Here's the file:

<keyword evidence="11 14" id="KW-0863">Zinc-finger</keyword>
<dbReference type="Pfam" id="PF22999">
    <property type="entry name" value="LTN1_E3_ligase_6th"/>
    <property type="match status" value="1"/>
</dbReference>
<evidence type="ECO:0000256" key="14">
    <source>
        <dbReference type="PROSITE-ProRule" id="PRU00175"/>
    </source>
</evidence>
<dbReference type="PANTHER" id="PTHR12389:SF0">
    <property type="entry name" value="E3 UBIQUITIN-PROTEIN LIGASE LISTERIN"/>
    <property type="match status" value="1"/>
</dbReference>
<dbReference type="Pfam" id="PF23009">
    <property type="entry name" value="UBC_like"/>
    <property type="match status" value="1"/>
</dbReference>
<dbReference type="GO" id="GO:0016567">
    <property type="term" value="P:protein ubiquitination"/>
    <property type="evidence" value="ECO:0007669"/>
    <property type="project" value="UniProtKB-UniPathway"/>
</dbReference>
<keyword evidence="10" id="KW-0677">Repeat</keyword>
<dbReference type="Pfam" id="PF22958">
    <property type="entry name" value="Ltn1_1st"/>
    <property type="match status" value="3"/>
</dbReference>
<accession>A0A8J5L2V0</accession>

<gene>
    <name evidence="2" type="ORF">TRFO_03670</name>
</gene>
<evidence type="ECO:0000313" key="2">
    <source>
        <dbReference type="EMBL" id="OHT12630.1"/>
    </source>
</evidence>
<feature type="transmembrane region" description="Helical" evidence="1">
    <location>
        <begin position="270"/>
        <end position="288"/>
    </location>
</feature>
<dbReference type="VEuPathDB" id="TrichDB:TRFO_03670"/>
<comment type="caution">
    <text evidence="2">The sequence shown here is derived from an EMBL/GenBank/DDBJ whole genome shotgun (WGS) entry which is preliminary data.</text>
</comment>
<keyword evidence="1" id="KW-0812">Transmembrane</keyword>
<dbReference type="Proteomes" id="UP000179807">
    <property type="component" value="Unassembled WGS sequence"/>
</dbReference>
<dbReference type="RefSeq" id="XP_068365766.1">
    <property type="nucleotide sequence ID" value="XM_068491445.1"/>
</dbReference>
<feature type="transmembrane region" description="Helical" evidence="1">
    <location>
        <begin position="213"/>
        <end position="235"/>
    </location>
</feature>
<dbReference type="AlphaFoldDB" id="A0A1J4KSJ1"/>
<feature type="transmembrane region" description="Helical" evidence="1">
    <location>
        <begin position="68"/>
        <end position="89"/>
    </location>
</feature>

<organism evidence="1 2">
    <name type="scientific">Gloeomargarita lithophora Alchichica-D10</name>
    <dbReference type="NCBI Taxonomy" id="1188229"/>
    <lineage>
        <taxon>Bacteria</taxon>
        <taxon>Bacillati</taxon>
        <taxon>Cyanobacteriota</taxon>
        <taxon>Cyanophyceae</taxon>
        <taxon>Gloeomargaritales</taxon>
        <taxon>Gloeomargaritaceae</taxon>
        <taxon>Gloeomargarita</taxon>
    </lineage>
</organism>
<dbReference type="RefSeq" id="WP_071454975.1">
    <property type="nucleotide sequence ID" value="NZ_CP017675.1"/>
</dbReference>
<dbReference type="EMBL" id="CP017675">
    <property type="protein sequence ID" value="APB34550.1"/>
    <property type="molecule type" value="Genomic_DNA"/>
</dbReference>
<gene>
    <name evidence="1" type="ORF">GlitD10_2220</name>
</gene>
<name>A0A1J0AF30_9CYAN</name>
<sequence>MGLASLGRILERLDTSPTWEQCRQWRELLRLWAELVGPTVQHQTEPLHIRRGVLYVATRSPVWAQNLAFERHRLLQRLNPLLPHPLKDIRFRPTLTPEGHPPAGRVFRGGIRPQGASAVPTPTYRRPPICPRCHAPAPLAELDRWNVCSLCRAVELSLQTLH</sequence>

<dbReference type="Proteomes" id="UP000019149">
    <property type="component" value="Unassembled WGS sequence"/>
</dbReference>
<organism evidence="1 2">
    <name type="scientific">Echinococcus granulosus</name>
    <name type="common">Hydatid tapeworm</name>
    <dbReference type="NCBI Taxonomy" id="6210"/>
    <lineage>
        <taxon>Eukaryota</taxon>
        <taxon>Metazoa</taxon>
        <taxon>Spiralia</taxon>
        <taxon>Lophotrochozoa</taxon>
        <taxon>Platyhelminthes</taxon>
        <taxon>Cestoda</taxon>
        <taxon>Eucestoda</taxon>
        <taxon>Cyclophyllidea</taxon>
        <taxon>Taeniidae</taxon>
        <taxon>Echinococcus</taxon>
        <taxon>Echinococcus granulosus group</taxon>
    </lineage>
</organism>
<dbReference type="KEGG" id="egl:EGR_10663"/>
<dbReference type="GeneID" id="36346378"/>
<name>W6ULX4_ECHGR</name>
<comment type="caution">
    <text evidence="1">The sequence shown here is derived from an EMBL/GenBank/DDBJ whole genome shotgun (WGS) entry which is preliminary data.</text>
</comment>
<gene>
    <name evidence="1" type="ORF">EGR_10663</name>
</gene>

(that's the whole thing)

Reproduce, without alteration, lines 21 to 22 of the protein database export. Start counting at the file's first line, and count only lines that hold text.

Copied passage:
    <property type="evidence" value="ECO:0007669"/>
    <property type="project" value="UniProtKB-UniPathway"/>